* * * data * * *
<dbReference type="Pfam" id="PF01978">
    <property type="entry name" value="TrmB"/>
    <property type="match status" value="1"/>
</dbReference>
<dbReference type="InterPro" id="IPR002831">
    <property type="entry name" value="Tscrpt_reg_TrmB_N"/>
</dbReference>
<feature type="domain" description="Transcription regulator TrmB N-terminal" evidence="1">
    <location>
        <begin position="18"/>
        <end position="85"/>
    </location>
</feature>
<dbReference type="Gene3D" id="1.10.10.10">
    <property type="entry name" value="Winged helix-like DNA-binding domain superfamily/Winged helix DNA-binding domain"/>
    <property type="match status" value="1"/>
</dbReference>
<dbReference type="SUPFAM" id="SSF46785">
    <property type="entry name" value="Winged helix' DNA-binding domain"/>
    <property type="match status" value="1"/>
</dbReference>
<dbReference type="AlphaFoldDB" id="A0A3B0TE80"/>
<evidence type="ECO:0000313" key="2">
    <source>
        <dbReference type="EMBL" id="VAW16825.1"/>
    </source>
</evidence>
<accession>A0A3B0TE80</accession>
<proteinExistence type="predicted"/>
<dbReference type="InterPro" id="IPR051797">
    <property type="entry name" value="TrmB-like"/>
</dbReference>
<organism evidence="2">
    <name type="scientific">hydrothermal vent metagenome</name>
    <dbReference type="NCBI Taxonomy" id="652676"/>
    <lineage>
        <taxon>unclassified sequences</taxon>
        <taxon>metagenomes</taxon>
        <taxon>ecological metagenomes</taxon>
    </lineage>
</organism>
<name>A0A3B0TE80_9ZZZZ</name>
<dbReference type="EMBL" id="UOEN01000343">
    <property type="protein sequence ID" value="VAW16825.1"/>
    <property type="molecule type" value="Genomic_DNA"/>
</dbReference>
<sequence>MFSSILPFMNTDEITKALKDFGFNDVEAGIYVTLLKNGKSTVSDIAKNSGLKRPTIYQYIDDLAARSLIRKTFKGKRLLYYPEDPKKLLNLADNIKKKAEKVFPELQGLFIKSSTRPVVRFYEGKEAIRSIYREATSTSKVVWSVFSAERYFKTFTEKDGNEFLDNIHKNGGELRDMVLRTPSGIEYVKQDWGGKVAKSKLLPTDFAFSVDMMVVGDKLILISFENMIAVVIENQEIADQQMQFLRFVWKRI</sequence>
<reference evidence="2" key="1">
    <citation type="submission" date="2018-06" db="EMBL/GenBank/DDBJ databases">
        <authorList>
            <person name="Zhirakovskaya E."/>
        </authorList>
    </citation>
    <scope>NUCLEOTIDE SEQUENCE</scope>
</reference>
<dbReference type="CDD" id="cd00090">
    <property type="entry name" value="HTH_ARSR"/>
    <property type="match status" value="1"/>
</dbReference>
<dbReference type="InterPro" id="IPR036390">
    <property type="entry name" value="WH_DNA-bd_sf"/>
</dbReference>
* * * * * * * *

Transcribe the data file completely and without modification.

<dbReference type="Pfam" id="PF01978">
    <property type="entry name" value="TrmB"/>
    <property type="match status" value="1"/>
</dbReference>
<dbReference type="InterPro" id="IPR002831">
    <property type="entry name" value="Tscrpt_reg_TrmB_N"/>
</dbReference>
<feature type="domain" description="Transcription regulator TrmB N-terminal" evidence="1">
    <location>
        <begin position="18"/>
        <end position="85"/>
    </location>
</feature>
<dbReference type="Gene3D" id="1.10.10.10">
    <property type="entry name" value="Winged helix-like DNA-binding domain superfamily/Winged helix DNA-binding domain"/>
    <property type="match status" value="1"/>
</dbReference>
<dbReference type="SUPFAM" id="SSF46785">
    <property type="entry name" value="Winged helix' DNA-binding domain"/>
    <property type="match status" value="1"/>
</dbReference>
<dbReference type="AlphaFoldDB" id="A0A3B0TE80"/>
<evidence type="ECO:0000313" key="2">
    <source>
        <dbReference type="EMBL" id="VAW16825.1"/>
    </source>
</evidence>
<accession>A0A3B0TE80</accession>
<proteinExistence type="predicted"/>
<dbReference type="InterPro" id="IPR051797">
    <property type="entry name" value="TrmB-like"/>
</dbReference>
<organism evidence="2">
    <name type="scientific">hydrothermal vent metagenome</name>
    <dbReference type="NCBI Taxonomy" id="652676"/>
    <lineage>
        <taxon>unclassified sequences</taxon>
        <taxon>metagenomes</taxon>
        <taxon>ecological metagenomes</taxon>
    </lineage>
</organism>
<name>A0A3B0TE80_9ZZZZ</name>
<dbReference type="EMBL" id="UOEN01000343">
    <property type="protein sequence ID" value="VAW16825.1"/>
    <property type="molecule type" value="Genomic_DNA"/>
</dbReference>
<sequence>MFSSILPFMNTDEITKALKDFGFNDVEAGIYVTLLKNGKSTVSDIAKNSGLKRPTIYQYIDDLAARSLIRKTFKGKRLLYYPEDPKKLLNLADNIKKKAEKVFPELQGLFIKSSTRPVVRFYEGKEAIRSIYREATSTSKVVWSVFSAERYFKTFTEKDGNEFLDNIHKNGGELRDMVLRTPSGIEYVKQDWGGKVAKSKLLPTDFAFSVDMMVVGDKLILISFENMIAVVIENQEIADQQMQFLRFVWKRI</sequence>
<reference evidence="2" key="1">
    <citation type="submission" date="2018-06" db="EMBL/GenBank/DDBJ databases">
        <authorList>
            <person name="Zhirakovskaya E."/>
        </authorList>
    </citation>
    <scope>NUCLEOTIDE SEQUENCE</scope>
</reference>
<dbReference type="CDD" id="cd00090">
    <property type="entry name" value="HTH_ARSR"/>
    <property type="match status" value="1"/>
</dbReference>
<dbReference type="InterPro" id="IPR036390">
    <property type="entry name" value="WH_DNA-bd_sf"/>
</dbReference>